Eighty acts. 10 nationalities. Three stages. In three days. Massive entertainment, tourism and cultural encounters have become a byword for Lake of Stars, the arts festival back on the gleaming, palm-fringed shores of Lake Malawi tonight.
Locals around the venue—Sunbird Nkopola Lodge in Mangochi—will no longer be spectators as has been the case in the 10 years of the festival.
They, in Chipoka Village and surrounding areas, will be the centre of attraction as organisers of the festival, described as “one of Africa’s most respected music festivals” by CNN, have dedicated it to them with a budget of $20 500 (about K10.2 million).
“For the first time in the history of Lake of Stars, we want people from Chipoka to benefit directly from the festival,” said Dennis Imaan, LoS outreach manager.
Imaan with his crew has been in the area for two weeks, involving the locals in planning and implementation of the festival.
In fact, the locals had their own free, but ticketed festival yesterday dubbed Lake of Stars Outreach Concert where 1 500 local residents took part.
The festival was organised with support from Unicef and Ministry of Youth to promote the Action4Adolescents, Condomize Malawi!, Let Girls Learn and UN Women’s ‘He for She’ campaign advocating gender equality.
“This initiative follows a request by traditional leader Chipoka that locals have not experienced what Lake of Stars is all about. So, the local festival is meant to offer live music to the community who would not manage to buy tickets for the main event,” he said.
Musicians Lucius Banda, Lawi, Gwamba and Zeus, among others, were on the line up for the “strictly no alcohol” event where 1 000 youths were targeted.
He said today there will be a guided tour where festival-goers will contribute towards the community. And tomorrow, he said, some artists will also visit some villages for performances.
“This year, it’s all about giving back to the community. Letting the locals have a feel of what Lake of Stars Festival is all about.
“In the past, we would just come for two days before the event. But now, we have been here for two weeks, involving the locals in planning and implementation. With this approach, we believe that locals will benefit more from the festival this year than ever before,” said Imaan.
The main event, starting this evening, will have three stages where over 80 acts from at least 10 countries are expected to perform.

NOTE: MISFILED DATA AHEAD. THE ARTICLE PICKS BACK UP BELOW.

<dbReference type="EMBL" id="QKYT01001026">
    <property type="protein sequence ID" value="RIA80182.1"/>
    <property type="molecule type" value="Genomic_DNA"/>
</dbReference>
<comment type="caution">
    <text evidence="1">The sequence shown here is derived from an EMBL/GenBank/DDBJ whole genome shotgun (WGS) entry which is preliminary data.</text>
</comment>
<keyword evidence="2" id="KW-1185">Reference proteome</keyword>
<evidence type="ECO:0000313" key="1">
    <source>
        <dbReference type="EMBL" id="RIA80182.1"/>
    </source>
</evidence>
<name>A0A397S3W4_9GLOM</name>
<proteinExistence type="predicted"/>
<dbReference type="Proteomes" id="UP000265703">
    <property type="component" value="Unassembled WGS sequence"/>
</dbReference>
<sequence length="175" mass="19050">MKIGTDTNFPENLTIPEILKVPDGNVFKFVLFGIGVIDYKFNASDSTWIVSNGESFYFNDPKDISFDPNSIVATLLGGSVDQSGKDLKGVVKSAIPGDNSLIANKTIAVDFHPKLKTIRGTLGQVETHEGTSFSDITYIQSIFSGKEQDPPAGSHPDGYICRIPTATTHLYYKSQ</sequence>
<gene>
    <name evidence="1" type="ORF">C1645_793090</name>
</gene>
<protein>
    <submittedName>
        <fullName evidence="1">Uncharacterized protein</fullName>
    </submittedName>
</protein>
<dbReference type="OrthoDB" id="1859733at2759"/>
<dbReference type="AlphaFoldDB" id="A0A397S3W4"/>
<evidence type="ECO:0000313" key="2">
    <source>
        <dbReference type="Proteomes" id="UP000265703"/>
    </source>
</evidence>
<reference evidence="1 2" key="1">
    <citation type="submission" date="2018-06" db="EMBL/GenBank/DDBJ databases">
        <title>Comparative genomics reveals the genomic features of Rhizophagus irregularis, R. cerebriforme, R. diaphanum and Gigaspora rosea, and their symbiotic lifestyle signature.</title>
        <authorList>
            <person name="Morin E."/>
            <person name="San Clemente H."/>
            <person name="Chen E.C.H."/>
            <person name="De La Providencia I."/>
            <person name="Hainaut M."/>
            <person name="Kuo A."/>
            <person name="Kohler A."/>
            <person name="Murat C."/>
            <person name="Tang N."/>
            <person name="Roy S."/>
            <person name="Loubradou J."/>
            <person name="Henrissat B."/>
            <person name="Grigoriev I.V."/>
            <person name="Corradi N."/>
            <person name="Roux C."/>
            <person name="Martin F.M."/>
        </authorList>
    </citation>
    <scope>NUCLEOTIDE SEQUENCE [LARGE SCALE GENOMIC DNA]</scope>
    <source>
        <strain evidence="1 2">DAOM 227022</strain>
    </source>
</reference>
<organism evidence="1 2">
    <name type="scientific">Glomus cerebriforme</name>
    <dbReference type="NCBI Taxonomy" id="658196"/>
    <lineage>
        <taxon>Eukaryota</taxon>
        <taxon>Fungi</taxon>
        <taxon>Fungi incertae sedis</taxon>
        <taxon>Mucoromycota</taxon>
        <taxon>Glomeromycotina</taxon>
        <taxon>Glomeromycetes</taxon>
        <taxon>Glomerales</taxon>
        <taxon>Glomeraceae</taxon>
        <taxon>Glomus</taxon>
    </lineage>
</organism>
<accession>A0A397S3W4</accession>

Imaan said after the festival all the wood used in erecting the three stages will be turned into bookshelves and desks for the surrounding schools.
The event last year, according to LoS founder Will Jameson, was bigger and better, registering over 70 acts and 4 200 attendees, an estimated 573 million international media reach and 24 million local and regional reach.
Approximately $1.7 million (about K850 million) income was generated for Malawi’s economy.
But this year, the event promises to be “the biggest and best” so far as it goes beyond mere celebration of music.
“We are excited for the amazing acts we have confirmed this year. Our approach was to spread across as many genres as possible and increase the diversity of our acts to ensure we entertain the different audiences that come to the festival.
“We have prepared a jam-packed weekend showcasing over 80 acts from over 10 countries. And attendees are invited to experience this unique display of arts, culture and community activities,” said Jameson.
Headliners for this year include Uhuru (SA), Toya Delazy (SA), Lawi and The Mango, Gwamba, Dan Lu tonight; Ric Hassani (Nigeria), Young Fathers (UK), Mokoomba (Zimbabwe), Lulu, Lucius Banda, Sangie, Nepman tomorrow; and Zeus (Botswana), Faith Mussa, Sonye, Sally Nyundo, DJ Lee Owl, DJ Rich (UK) on Sunday.
The Malawi Tourism Award recipient in its first year of establishment is a brainchild of Jameson who set up the Lake of Stars Project in 2003 to encourage international tourism to Malawi, taking inspiration from events like Womad and Glastonbury.
Since inception, the project has produced 10 festivals and over 100 events in the UK, exposing over 600 million people to Malawi.